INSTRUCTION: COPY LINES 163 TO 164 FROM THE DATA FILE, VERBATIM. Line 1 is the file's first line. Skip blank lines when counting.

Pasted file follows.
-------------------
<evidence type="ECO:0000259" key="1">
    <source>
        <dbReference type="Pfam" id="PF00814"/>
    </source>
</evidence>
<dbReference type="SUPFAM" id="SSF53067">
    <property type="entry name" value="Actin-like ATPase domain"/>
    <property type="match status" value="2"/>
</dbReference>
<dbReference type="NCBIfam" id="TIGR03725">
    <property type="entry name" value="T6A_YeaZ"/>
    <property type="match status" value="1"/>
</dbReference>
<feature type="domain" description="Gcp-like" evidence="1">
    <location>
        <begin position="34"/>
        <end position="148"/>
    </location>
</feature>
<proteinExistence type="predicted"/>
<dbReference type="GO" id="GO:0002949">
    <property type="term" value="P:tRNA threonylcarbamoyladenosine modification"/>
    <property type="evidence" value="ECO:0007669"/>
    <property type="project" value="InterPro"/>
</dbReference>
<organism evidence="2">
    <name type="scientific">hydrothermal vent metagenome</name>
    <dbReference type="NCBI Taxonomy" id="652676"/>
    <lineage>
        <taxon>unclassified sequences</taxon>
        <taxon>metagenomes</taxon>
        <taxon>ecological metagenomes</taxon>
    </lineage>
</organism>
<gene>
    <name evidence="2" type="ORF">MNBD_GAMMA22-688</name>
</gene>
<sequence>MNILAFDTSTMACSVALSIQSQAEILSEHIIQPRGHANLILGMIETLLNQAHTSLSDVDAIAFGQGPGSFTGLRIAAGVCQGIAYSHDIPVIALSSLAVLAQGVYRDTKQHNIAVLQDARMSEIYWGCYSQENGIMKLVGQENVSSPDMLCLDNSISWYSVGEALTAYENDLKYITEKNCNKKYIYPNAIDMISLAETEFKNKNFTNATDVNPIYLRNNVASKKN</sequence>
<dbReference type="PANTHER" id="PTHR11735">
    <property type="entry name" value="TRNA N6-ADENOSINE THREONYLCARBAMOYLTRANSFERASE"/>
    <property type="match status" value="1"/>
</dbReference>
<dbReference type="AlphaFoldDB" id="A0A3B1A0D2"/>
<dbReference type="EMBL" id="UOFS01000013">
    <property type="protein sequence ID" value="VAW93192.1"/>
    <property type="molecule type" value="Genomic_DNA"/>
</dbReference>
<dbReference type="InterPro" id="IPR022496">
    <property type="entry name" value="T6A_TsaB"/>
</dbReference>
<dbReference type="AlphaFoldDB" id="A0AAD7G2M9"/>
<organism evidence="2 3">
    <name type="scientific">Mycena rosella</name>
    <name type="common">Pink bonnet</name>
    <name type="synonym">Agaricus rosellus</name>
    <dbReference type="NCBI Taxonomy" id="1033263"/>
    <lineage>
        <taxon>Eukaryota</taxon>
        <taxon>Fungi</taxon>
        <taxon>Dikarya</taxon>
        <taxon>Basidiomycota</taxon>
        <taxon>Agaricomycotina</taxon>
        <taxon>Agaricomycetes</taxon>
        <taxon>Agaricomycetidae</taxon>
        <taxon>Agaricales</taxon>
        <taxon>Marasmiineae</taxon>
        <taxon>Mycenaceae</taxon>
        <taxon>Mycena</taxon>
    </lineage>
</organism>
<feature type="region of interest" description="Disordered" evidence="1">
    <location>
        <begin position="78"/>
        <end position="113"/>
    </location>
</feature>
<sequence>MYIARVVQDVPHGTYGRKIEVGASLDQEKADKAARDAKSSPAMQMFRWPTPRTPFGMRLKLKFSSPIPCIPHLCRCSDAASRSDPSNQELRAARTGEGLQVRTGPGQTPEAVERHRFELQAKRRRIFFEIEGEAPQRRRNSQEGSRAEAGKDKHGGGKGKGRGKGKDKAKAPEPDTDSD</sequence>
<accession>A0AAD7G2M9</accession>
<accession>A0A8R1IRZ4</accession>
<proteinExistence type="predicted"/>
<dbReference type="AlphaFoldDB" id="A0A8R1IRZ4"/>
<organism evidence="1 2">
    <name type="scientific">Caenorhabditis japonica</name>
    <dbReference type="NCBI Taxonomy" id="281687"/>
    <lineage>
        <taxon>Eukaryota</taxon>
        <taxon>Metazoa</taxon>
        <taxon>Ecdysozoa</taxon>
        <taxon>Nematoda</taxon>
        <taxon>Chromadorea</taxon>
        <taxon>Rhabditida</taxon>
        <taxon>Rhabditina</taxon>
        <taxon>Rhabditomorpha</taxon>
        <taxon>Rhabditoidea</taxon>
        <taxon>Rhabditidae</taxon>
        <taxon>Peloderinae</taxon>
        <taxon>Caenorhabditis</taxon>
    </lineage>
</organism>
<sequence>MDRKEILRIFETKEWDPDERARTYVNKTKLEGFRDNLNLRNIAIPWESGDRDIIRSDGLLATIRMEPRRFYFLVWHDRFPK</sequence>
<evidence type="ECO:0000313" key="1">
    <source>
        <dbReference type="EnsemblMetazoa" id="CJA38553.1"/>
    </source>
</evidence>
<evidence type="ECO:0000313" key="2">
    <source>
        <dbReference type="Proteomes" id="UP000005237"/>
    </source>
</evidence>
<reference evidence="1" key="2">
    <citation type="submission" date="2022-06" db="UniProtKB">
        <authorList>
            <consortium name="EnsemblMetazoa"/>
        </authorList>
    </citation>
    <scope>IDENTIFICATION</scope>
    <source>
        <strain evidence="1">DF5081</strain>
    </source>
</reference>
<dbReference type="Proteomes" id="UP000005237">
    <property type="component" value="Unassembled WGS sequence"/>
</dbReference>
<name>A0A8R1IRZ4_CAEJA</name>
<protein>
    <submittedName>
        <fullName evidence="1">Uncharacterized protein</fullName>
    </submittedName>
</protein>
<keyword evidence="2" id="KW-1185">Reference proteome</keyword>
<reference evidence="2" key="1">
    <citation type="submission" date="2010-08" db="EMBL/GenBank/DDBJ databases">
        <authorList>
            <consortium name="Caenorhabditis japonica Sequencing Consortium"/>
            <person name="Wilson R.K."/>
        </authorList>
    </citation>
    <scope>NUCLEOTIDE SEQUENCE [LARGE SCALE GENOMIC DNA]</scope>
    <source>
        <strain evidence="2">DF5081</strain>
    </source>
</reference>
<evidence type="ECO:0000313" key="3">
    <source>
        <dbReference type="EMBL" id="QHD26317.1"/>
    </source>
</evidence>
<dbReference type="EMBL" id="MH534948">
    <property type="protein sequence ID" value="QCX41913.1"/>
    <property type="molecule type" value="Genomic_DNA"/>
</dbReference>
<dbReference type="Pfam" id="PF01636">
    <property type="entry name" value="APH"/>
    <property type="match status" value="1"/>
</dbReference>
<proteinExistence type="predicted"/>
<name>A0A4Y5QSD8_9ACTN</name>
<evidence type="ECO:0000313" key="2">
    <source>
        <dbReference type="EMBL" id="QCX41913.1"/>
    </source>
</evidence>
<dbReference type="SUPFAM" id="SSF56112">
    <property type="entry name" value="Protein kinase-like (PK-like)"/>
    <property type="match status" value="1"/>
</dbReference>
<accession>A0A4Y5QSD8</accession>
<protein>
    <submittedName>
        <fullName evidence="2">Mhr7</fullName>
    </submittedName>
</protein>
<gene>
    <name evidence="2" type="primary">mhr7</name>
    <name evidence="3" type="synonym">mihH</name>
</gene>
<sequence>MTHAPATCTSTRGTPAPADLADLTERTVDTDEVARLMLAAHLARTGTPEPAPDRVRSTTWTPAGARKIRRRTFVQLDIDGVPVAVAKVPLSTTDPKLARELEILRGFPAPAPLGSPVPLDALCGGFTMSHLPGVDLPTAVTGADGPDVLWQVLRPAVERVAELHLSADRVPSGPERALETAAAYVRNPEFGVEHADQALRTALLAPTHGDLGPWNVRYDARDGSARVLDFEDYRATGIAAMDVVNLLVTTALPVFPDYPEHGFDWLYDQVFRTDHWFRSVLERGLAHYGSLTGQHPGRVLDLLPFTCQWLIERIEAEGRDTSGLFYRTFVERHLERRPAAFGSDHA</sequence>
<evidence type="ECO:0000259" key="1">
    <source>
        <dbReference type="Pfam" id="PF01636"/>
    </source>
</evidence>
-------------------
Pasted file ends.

</evidence>
<dbReference type="SUPFAM" id="SSF56112">